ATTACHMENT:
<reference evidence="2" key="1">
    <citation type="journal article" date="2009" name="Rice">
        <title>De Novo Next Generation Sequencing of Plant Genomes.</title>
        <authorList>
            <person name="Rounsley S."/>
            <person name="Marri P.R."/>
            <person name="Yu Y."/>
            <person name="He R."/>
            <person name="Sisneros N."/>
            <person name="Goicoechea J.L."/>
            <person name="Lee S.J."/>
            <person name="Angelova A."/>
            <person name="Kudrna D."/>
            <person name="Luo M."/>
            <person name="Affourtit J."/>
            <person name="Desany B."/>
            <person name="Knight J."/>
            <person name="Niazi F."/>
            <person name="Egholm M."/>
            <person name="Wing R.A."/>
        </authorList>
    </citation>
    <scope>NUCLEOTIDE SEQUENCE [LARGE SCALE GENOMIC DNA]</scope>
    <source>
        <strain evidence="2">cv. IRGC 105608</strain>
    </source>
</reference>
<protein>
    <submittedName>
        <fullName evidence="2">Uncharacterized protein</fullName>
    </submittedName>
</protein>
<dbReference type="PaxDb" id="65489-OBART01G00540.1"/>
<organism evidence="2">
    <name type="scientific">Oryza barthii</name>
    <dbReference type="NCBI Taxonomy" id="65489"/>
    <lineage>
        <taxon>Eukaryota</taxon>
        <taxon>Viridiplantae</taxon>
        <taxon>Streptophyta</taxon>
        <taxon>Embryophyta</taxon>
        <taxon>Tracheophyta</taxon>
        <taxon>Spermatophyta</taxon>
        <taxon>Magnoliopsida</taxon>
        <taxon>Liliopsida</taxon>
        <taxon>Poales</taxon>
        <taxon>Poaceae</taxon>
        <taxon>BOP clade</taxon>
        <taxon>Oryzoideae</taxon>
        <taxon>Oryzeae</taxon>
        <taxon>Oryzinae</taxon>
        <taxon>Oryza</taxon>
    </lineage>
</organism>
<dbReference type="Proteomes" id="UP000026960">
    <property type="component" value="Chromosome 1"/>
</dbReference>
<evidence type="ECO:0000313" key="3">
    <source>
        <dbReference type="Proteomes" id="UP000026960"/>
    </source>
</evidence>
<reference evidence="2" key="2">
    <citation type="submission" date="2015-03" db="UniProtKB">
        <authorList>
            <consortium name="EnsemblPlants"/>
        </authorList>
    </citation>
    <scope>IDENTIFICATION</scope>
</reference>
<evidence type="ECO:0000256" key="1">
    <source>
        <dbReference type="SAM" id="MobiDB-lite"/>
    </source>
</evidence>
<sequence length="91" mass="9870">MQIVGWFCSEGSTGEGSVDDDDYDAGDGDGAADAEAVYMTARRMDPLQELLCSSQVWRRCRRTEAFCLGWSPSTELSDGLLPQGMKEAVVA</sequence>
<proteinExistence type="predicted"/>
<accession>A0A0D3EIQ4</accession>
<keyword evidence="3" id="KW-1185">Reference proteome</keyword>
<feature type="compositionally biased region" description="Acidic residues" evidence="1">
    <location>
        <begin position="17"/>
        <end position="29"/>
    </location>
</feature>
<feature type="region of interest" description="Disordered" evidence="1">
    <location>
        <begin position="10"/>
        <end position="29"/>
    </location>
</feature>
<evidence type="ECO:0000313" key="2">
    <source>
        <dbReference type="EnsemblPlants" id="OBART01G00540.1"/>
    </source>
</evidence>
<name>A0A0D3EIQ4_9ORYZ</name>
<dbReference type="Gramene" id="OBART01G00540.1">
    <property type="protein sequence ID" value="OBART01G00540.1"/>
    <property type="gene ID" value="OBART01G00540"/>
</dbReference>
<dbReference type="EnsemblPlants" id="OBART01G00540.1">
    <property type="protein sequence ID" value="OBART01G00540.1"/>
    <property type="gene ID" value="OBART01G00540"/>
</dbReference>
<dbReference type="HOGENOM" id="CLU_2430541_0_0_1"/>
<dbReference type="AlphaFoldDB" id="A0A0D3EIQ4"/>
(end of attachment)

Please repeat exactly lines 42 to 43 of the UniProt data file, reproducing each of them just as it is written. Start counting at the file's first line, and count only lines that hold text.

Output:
        <taxon>Tracheophyta</taxon>
        <taxon>Spermatophyta</taxon>